Similarly, CAEML has been offering a robust set of student and workforce development opportunities since its inception, ranging from semiannual student workshops, to webinars in which students present their work to industry partners, to active industry mentoring of students, among other efforts. CAEML faculty have presented seminars and tutorials to industry audiences, attracting new industry partners while informing practitioners about the state-of-the-art use of machine learning for design. It’s evidence of CAEML’s success that to date, 15 graduated CAEML students have been hired by CAEML industry partners. 

Collectively, Grainger Engineering’s microelectronics efforts offer enormous depth and breadth. Together, they are finding ways to produce more, and better, microelectronics devices to meet urgent societal needs in the U.S. and around the world.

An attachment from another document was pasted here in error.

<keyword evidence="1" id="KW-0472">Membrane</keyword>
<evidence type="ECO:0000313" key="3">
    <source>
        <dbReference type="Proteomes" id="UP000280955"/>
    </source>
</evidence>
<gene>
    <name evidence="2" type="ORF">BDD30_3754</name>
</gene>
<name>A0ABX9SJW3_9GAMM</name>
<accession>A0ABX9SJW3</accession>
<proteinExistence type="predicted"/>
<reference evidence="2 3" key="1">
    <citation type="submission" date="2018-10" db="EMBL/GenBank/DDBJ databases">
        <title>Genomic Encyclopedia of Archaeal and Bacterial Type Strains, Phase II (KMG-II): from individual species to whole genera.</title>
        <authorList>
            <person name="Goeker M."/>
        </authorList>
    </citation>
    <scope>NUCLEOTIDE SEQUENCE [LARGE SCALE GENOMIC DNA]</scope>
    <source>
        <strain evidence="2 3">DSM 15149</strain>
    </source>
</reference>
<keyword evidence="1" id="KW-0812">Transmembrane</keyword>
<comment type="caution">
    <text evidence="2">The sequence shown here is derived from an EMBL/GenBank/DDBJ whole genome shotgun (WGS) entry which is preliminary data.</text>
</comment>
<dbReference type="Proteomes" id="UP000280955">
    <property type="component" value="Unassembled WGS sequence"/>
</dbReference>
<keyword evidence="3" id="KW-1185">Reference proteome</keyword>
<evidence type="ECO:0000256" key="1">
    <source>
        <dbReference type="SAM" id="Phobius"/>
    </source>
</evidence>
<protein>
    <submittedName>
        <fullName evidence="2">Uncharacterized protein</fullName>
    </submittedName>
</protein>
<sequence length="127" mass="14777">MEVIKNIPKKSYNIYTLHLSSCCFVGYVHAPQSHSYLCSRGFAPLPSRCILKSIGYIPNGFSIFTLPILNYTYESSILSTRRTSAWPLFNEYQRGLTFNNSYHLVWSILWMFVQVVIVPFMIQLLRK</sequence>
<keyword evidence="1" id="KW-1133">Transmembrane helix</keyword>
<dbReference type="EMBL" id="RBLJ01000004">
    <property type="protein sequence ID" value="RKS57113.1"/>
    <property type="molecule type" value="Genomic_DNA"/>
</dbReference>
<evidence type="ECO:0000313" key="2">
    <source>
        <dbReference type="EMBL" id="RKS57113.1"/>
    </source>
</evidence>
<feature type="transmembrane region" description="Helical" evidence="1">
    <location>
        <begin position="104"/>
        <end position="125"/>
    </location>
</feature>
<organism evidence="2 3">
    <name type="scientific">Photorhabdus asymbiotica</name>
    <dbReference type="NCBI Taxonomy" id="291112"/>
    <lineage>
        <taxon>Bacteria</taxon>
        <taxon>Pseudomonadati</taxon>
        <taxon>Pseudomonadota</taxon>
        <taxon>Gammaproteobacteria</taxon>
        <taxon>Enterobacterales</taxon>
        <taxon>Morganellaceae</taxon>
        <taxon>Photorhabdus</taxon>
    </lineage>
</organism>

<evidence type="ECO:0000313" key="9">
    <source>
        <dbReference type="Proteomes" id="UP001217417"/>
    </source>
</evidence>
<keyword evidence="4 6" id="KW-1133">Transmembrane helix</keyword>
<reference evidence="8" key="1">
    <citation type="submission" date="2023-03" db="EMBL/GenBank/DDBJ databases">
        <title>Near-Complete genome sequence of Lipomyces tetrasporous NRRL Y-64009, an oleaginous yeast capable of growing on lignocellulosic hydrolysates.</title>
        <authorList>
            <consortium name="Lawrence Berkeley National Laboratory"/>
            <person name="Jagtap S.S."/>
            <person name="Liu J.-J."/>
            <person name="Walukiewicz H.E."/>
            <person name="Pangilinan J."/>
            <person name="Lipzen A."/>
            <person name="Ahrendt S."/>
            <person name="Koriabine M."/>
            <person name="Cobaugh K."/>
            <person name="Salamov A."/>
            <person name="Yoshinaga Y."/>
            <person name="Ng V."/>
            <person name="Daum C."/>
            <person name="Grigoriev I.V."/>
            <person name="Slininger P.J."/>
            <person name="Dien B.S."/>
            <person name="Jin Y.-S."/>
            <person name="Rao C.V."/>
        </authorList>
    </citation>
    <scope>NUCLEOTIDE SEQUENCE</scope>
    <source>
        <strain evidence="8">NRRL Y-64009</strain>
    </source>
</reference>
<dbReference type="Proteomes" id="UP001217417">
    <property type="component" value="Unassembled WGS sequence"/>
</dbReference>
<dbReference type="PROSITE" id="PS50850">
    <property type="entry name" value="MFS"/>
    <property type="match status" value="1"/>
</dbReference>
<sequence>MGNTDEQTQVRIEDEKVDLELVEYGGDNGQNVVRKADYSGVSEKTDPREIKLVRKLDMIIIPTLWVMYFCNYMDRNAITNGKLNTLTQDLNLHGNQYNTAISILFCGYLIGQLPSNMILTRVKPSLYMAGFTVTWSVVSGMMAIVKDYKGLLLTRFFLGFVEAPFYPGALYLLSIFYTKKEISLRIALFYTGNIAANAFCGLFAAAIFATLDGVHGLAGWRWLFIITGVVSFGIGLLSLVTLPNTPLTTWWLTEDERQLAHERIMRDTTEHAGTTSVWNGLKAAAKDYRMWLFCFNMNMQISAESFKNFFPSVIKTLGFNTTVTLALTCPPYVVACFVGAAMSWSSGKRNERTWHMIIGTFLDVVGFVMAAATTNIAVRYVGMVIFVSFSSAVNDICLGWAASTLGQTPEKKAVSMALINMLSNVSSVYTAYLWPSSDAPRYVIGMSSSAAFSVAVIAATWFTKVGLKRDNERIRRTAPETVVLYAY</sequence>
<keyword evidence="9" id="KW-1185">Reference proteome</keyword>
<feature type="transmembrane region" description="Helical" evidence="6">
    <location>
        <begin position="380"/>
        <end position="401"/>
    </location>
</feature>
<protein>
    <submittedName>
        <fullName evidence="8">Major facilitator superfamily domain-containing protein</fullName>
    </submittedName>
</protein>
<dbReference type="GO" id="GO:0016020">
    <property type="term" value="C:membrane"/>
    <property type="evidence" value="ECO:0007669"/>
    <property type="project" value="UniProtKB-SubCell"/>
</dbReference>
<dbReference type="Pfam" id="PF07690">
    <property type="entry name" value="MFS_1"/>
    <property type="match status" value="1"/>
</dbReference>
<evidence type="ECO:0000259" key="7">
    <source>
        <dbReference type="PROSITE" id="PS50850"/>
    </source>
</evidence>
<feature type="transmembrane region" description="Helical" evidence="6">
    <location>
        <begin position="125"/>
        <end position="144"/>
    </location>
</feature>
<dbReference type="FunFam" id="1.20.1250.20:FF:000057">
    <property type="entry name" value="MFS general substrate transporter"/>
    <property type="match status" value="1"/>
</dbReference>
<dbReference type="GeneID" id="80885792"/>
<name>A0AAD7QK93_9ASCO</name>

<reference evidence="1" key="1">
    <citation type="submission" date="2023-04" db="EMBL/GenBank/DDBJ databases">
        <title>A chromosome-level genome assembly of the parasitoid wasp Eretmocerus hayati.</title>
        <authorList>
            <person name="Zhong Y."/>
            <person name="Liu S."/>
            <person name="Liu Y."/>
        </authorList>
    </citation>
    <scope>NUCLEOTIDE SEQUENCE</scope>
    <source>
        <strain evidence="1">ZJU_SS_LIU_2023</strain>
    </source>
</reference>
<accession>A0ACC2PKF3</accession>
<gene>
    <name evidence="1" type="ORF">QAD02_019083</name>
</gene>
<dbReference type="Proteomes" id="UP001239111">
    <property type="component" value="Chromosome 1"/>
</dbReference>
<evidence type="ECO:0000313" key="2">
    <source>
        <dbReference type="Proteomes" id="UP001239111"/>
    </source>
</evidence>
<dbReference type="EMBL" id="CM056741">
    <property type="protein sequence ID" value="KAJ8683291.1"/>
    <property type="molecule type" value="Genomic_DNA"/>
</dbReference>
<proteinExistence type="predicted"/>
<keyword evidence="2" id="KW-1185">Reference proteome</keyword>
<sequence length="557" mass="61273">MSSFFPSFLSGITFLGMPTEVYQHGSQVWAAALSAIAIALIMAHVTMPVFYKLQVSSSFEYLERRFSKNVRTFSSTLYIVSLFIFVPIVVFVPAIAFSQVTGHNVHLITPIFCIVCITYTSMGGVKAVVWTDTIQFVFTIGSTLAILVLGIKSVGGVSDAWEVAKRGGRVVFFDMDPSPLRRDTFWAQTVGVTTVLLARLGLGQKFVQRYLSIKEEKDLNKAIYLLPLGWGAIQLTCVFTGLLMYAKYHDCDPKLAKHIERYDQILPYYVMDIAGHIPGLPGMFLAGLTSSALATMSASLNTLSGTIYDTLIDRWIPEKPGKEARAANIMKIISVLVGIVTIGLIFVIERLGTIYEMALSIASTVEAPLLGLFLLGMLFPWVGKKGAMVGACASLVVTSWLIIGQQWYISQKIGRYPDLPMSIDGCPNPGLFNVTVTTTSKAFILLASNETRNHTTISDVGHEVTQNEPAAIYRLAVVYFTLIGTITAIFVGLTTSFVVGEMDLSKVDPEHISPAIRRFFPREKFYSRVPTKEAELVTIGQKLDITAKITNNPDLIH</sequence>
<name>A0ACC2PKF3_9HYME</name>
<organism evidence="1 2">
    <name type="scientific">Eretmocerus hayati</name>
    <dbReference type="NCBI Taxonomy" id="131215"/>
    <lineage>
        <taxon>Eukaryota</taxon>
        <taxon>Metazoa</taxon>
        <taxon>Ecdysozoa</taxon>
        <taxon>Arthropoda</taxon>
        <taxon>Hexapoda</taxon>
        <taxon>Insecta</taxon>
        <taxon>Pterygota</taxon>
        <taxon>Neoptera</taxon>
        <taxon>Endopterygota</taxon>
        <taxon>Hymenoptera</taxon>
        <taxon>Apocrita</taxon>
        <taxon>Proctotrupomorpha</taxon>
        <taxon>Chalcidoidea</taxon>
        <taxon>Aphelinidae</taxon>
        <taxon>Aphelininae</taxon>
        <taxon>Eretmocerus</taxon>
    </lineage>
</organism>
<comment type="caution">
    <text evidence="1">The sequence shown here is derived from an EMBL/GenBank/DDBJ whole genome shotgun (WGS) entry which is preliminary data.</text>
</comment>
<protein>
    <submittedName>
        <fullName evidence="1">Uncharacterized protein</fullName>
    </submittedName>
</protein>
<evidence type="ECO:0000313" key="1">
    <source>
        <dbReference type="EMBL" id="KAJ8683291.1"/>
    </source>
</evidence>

Microelectronics + Semiconductors

Our legacy, expertise and industry connections run broad and deep. We are making contributions across every level of the microelectronics industry – from research to design to manufacturing. We are uniquely positioned to help usher in the new era of microelectronics and deliver the greatest potential that lies ahead.

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Researchers in The Grainger College of Engineering are leading the way in microelectronics through a variety of multi-million-dollar centers


ACE Center for Evolvable Computing Joseph Torrellas (Computer Science) is heading up the $40M ACE 

Josep Torrellas (Computer Science) is heading up the $40M ACE Center, part of the Joint University Microelectronics Program (JUMP) 2.0 to develop new computing paradigms that will be critical to achieving national technological goals in microelectronics. This partnership is funded by the Semiconductor Research Corporation, in cooperation with DARPA.

Center for Advanced Electronics through